A year after the PyeongChang 2018 Olympic Winter Games, when the U.S. men’s curling team scored an unexpected victory over Sweden to earn a gold medal and Americans embraced the sport with enthusiasm across the internet, people are still getting excited about it in Homer.
Jessica Schultz, a two-time Olympic curler for the U.S. women’s team who was born and raised in Anchorage, took to the ice last Saturday to pass her skills and knowledge on to locals. Having attended the 2006 and 2014 Winter Olympics, she’s picked up a thing or two.
Schultz traveled to Homer for a Learn to Curl clinic she organized with the Homer Curling Club. It served as a fundraiser for the group as well as a way to help the sport gain a bit more popularity. Curling got its start in Homer in 2006 when the Kevin Bell Ice Arena was the curling venue for the 2006 Arctic Winter Games.
About 16 eager students and seven volunteers took to the ice at the Kevin Bell Arena to learn from Schultz, according to Tamara Fletcher, a member of the Homer Curling Club. They practiced sliding, or delivering a curling stone made of granite, using a stabilizer at first. They tried their hand at sweeping the stones along the curling sheet, or ice, toward the house — a ring of concentric circles painted into the ice. Where the stones land in the house determines scoring.
Nicknamed “chess on ice,” curling involves more strategy than most people realize, Schultz said.
“There’s a lot more to the game than what meets the eye,” she said. “There’s complexities to it that people watch it in the Olympics and think that they can go out and do it and compete at that level. I say, ‘come out and try it,’ because it’s a fantastic sport.”
Everything from varying ice conditions to differences in “how the rocks play” can change a given game, Schultz said.
“It’s just always different, it’s always changing,” she said.
A curler can also create a curved path for the curling rock by causing the stone to slowly turn as it slides. The two sweepers can also influence the stone’s path with brooms as they accompany it as it slides down the sheet. Sweeping the ice in front of a rock decreases the friction that otherwise would slow it down. Sweeping also makes a rock curl less.
Schultz said she thinks Alaska can benefit from expanded awareness of curling, a sport that gives people an opportunity to travel, since it’s a state where some communities can feel isolating. She recently moved back to Eagle River and is looking to support the sport in any way she can.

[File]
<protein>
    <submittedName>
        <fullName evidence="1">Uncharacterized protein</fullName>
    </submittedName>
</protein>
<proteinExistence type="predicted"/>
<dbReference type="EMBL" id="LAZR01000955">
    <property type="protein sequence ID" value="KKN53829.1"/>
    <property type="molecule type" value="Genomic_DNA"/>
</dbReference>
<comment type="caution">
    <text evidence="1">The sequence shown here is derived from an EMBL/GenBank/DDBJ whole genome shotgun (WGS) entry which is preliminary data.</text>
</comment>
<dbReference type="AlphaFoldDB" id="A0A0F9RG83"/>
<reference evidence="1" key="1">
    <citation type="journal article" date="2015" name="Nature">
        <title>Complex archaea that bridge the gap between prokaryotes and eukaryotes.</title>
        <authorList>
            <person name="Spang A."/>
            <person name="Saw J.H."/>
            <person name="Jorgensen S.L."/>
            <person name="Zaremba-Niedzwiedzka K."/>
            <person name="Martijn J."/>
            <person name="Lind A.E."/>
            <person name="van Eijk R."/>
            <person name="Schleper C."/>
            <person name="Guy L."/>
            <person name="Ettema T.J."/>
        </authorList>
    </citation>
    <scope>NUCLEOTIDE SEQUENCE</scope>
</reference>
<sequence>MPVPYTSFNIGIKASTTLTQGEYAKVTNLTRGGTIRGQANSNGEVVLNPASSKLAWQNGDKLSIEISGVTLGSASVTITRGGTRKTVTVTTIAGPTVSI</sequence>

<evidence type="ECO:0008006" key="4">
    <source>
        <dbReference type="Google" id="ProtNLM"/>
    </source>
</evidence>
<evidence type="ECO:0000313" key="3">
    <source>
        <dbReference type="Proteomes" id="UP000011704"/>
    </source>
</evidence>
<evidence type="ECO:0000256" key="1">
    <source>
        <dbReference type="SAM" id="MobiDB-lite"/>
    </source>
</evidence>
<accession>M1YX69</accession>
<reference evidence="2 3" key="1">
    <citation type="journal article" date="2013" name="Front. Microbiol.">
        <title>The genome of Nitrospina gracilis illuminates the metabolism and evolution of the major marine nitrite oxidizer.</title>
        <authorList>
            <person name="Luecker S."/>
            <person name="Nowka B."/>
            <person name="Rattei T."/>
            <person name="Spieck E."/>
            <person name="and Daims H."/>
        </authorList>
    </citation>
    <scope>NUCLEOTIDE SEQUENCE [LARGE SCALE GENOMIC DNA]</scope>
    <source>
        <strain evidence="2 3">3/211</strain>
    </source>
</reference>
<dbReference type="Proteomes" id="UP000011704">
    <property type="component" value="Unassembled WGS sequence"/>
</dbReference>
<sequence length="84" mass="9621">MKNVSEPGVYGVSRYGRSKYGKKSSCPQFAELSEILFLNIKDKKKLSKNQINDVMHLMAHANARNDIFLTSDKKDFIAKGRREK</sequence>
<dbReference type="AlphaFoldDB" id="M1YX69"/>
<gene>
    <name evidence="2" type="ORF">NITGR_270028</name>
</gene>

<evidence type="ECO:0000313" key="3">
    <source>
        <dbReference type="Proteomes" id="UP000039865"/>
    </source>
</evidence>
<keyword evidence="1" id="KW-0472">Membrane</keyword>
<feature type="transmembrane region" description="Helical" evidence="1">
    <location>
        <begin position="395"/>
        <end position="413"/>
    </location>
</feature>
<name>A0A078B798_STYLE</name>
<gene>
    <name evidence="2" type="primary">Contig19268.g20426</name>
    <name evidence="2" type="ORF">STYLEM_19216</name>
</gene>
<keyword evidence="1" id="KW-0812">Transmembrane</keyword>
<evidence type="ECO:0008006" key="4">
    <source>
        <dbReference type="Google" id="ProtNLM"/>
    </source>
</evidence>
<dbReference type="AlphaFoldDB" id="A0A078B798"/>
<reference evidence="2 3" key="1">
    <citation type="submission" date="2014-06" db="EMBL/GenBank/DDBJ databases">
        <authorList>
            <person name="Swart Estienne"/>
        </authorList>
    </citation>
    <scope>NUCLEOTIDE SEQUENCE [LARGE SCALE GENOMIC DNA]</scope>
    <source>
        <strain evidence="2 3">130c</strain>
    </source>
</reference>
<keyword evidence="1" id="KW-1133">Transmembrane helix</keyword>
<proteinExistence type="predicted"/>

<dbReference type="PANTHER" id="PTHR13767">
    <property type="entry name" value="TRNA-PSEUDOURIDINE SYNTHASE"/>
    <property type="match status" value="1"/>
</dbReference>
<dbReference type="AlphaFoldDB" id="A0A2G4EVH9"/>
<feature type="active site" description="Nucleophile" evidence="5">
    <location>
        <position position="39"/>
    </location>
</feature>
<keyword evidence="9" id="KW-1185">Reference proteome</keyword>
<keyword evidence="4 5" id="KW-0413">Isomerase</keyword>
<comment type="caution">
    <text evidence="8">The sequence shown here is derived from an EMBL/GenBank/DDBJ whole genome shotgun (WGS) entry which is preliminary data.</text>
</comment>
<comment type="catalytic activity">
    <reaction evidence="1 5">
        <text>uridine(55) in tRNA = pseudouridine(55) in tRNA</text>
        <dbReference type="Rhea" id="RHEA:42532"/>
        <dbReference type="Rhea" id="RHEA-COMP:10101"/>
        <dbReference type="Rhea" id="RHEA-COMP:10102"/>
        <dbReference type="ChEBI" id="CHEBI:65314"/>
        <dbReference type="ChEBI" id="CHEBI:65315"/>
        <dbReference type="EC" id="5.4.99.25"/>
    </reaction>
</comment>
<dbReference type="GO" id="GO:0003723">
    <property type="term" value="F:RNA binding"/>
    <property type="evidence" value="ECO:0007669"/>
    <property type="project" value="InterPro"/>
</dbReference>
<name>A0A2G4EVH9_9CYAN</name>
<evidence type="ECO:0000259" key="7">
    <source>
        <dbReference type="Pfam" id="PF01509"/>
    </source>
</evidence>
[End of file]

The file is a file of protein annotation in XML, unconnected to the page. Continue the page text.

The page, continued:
“I heard that curling was happening in Homer and I wanted to reach out and just see how I could help and assist, and hopefully raise awareness of curling,” she said. “That’s kind of my new poise after retiring from competitive curling. I jut wanted to come home, and I think curling could really take hold in Alaska. I think the communities could really benefit from it.”
Both Schultz and Fletcher touted curling’s inviting atmosphere and the fact that people of all ages and abilities can play it. The accessibility makes it a good sport for communities, they said.
Schultz got her start in the sport when a friend suggested it as a family activity. From there, she started traveling with a junior team.
“Then I was hooked, right?” she said. “Because then I’m traveling out of state, and I’m getting to meet all these kids across the country. I just kind of fell in love with it from that, and realized that there’s more to the sport than what we know of up here.”
Currently, Fairbanks has the largest curling facility, followed by a two-sheet curling facility in Anchorage. While Homer doesn’t have a facility dedicated to curling, the Homer Curling Club uses the Kevin Bell Ice Arena. A portion of the proceed’s from Saturday’s clinic are going to the arena in return for the ice time, Fletcher said.
This iteration of the Homer Curling Club is in its fifth season. This year the club is expanding its options by incorporating team play from January through March.
“It’s an all ages, all body types kind of sport,” Fletcher said. “I like the intergenerational component to it.”
Schultz said she now has her eye on Nikiski as another possible community to promote curling in. She said it was exciting to see increased American consciousness of the sport over the course of her career.
“It’s been kind of fun to see the changes in the sport,” she said. “Going back to ‘05, we were made fun of. We had media people pinching our arms being like, ‘well you don’t look like a curler. You don’t act like a curler.’ … You get the joking, ‘Can you come sweep my kitchen floors?’ and whatever. Which is fine, and it’s all in good humor, but in the (2014) games when I was competing, you actually had people that are serious. You get serious questions from people that really understand the game.”
Schultz said her favorite thing about curling is that “you can learn something new almost every time you got out on the ice.”
For more information on the Homer Curling Club, call 907-399-7252,
Reach Megan Pacer at firstname.lastname@example.org.